Telemarketing and direct mail, though rarely used in our industry, are additional avenues that manufacturers can employ if their products lend themselves to this type of direct sales. The ultimate decision about how best to get their products to end-users always resides, of course, with manufacturers. Nonetheless, there are exceptions to the examples I have outlined; there always are. Some dealers also successfully function as distributors and a few have international branches. The essential point to remember is that dealers must offer value-added services to be successful. If they cannot do so, end-users will look at other methods of obtaining equipment and the services required to open their operations. Likewise, manufacturers will also look at the most cost-effective way to get their products to customers and to provide after-sale satisfaction. It is important to remember that there is no single right or wrong way for a manufacturer to go to market. All manufacturers have to make their own decisions based on the types of products they make, the markets they serve and the most cost-effective ways available to get their products to customers. Ultimately, this may or may not be through the traditional dealer system.

The foodservice industry has survived two recessions during the last 30 years and has remained strong and vibrant. Given that manufacturers have invested in the products and services they offer, they have the right to decide what is best for their companies. This freedom of choice actually broadens and strengthens our industry by creating more jobs and business opportunities. With profits shrinking due to the proliferation of more sophisticated and better educated buyers, manufacturers and dealers must remain tuned in to the needs of all types of end-users. After all has been said and done, it is the operator-customer who dictates how our business is transacted.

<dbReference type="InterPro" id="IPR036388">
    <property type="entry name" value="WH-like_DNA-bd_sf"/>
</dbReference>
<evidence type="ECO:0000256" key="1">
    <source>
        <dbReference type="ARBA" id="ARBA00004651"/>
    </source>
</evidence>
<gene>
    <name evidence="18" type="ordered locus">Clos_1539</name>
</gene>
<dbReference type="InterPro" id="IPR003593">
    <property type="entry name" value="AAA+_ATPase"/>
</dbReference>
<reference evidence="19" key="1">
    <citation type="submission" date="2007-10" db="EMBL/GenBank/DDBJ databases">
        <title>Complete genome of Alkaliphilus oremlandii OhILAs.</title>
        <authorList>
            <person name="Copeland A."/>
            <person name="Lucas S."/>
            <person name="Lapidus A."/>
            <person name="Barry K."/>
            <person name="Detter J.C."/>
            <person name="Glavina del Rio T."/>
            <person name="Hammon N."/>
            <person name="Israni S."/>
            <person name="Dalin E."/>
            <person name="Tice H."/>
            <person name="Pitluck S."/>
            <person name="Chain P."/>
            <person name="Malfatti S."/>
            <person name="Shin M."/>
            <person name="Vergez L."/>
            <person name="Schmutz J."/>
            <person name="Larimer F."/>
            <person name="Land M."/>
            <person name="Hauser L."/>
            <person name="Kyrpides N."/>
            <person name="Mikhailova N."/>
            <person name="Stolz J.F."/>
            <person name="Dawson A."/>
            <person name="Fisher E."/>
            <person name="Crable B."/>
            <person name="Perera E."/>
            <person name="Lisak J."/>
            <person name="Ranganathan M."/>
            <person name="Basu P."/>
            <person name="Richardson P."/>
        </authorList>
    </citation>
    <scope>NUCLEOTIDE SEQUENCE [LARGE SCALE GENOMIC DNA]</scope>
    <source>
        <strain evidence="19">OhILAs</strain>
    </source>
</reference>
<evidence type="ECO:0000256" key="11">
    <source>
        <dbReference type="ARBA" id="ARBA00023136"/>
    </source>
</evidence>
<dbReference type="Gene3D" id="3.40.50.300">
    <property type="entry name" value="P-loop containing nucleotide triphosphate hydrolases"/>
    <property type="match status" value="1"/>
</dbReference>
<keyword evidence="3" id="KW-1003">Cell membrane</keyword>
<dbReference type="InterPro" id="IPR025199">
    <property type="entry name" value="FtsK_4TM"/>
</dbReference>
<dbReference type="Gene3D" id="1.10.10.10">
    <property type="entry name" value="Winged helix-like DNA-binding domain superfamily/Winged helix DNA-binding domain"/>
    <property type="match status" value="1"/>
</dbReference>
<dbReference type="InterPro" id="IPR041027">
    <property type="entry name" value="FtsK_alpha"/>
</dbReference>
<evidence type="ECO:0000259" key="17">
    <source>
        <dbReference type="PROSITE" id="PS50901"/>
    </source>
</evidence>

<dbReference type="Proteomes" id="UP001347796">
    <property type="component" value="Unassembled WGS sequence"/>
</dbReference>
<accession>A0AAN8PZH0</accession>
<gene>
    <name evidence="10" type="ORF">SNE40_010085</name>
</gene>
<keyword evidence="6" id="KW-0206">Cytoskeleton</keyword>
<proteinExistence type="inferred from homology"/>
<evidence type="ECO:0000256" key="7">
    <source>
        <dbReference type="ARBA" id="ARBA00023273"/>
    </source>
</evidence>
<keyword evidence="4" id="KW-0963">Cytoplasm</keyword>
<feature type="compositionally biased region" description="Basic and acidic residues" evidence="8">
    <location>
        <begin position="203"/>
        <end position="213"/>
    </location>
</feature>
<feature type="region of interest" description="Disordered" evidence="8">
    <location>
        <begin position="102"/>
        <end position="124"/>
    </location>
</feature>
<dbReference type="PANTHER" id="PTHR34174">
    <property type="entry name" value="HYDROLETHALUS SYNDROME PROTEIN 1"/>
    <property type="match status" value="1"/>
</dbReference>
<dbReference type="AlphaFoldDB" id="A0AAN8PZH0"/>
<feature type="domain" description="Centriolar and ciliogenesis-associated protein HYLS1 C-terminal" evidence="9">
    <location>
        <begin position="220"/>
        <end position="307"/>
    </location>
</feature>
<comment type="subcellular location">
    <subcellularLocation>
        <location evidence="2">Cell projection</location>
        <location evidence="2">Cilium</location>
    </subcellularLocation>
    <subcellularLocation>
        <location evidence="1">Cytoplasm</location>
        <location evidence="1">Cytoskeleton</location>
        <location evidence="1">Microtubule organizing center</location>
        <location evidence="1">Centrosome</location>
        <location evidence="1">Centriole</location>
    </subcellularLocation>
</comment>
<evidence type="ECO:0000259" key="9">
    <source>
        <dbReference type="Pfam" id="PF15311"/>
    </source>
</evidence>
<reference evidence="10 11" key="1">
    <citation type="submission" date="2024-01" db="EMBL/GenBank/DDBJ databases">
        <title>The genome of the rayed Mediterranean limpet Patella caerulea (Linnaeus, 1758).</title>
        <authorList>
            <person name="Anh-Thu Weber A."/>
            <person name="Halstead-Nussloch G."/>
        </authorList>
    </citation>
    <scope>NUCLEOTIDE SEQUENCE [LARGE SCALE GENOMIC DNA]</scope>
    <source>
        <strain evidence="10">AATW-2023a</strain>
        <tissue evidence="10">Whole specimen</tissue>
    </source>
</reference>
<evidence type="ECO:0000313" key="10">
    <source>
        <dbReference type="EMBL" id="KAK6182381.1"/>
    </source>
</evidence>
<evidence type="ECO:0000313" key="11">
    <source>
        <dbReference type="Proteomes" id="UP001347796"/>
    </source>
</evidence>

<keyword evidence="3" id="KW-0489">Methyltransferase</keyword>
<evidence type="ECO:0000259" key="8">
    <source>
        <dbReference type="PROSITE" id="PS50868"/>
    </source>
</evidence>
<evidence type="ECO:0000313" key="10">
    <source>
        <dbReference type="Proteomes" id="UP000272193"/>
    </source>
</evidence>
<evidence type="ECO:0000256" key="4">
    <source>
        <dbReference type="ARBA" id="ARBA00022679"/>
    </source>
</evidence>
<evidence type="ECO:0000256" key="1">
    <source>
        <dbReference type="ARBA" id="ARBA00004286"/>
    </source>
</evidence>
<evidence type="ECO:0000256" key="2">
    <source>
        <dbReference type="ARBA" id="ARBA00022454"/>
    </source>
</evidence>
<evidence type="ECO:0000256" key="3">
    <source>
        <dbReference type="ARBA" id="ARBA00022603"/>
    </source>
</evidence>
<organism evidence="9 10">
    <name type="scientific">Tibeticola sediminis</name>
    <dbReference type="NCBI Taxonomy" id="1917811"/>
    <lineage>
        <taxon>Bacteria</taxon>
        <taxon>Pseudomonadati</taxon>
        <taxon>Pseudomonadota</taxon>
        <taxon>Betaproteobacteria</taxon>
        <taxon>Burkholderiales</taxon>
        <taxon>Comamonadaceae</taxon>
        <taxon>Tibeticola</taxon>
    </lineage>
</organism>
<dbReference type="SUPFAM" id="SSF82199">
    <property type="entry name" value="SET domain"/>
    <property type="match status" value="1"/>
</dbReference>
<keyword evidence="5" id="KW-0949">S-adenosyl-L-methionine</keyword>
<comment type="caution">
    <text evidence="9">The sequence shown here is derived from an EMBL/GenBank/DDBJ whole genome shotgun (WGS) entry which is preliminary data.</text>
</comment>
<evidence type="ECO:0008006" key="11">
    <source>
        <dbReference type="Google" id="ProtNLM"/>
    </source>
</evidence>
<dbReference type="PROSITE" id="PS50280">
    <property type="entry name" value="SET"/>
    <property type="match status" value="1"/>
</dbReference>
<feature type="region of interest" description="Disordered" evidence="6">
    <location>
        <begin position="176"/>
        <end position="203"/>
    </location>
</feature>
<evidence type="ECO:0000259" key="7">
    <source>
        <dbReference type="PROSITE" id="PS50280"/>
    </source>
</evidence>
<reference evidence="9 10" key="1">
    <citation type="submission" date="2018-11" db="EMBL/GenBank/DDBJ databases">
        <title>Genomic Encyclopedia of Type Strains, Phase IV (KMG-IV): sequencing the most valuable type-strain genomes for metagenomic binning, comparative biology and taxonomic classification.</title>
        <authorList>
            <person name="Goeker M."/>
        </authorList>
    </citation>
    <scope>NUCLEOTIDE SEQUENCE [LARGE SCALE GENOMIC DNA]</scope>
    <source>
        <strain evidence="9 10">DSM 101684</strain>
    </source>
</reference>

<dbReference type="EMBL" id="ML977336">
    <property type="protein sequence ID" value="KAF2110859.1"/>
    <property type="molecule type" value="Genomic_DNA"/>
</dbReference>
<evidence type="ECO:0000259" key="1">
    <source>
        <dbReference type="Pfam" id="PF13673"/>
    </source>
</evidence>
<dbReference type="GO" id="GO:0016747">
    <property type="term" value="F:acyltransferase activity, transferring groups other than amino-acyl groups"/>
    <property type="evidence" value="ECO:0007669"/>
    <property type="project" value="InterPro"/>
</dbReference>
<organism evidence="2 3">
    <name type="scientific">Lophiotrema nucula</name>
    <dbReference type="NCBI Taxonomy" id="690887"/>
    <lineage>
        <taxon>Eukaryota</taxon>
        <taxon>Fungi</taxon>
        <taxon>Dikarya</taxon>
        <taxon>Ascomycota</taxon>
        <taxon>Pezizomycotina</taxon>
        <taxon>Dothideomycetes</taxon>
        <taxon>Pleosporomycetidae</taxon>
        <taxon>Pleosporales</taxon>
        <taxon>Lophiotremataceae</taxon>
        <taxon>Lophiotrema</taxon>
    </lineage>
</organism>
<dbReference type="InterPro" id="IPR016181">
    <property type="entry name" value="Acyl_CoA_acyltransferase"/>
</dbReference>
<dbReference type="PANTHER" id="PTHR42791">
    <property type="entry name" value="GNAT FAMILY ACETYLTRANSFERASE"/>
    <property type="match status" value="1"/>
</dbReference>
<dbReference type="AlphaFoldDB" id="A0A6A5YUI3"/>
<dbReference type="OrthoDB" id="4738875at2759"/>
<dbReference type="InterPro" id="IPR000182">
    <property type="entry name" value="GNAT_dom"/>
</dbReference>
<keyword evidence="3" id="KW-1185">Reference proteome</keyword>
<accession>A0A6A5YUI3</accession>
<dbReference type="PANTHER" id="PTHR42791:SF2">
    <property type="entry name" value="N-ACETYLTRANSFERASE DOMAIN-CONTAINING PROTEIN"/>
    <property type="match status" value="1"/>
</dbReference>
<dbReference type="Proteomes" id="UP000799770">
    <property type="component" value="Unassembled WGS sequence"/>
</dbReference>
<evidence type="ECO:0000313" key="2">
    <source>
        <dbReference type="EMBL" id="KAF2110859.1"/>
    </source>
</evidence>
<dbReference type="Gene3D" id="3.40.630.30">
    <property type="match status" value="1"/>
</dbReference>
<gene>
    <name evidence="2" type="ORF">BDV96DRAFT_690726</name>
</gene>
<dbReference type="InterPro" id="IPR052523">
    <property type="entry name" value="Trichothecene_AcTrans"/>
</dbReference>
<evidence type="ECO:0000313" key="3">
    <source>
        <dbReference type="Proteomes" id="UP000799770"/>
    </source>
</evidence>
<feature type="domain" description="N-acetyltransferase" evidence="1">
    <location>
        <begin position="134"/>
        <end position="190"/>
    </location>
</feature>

The foodservice industry is undoubtedly unique. With so many different industry members working together to achieve common goals, there is a plethora of consultants, designers, architects, engineers, manufacturers, reps and dealers all striving to service end-users in a professional, timely and cost-conscious manner. All of the services members of the different groups provide have merit and are invaluable to end-users. In my counterpoint, I am narrowing the playing field down more specifically to the relationship between the manufacturing and dealer communities. From my perspective, manufacturers want to accomplish three things. First, they want their products correctly specified in a wide variety of markets, including healthcare, government institutions, hotels, and chain and independent restaurants. Second, they want their products delivered in a timely manner and installed correctly and professionally. And, third, they want and have the right to get paid.

Could manufacturers provide all these services? Yes ... but only by increasing their costs.

Those three simple priorities seem easy enough to ensure on paper, but what would be the additional cost to manufacturers if dealers were not involved? Yes, manufacturers could perform all of these functions themselves to get their products successfully into different market segments but, in the process, which details would need to be learned, how many staff would have to be hired to do this, as well as to follow up, collect and perform related functions? Perhaps the best way to argue against the practice of manufacturers selling direct is take a look at what "contract dealers" actually do.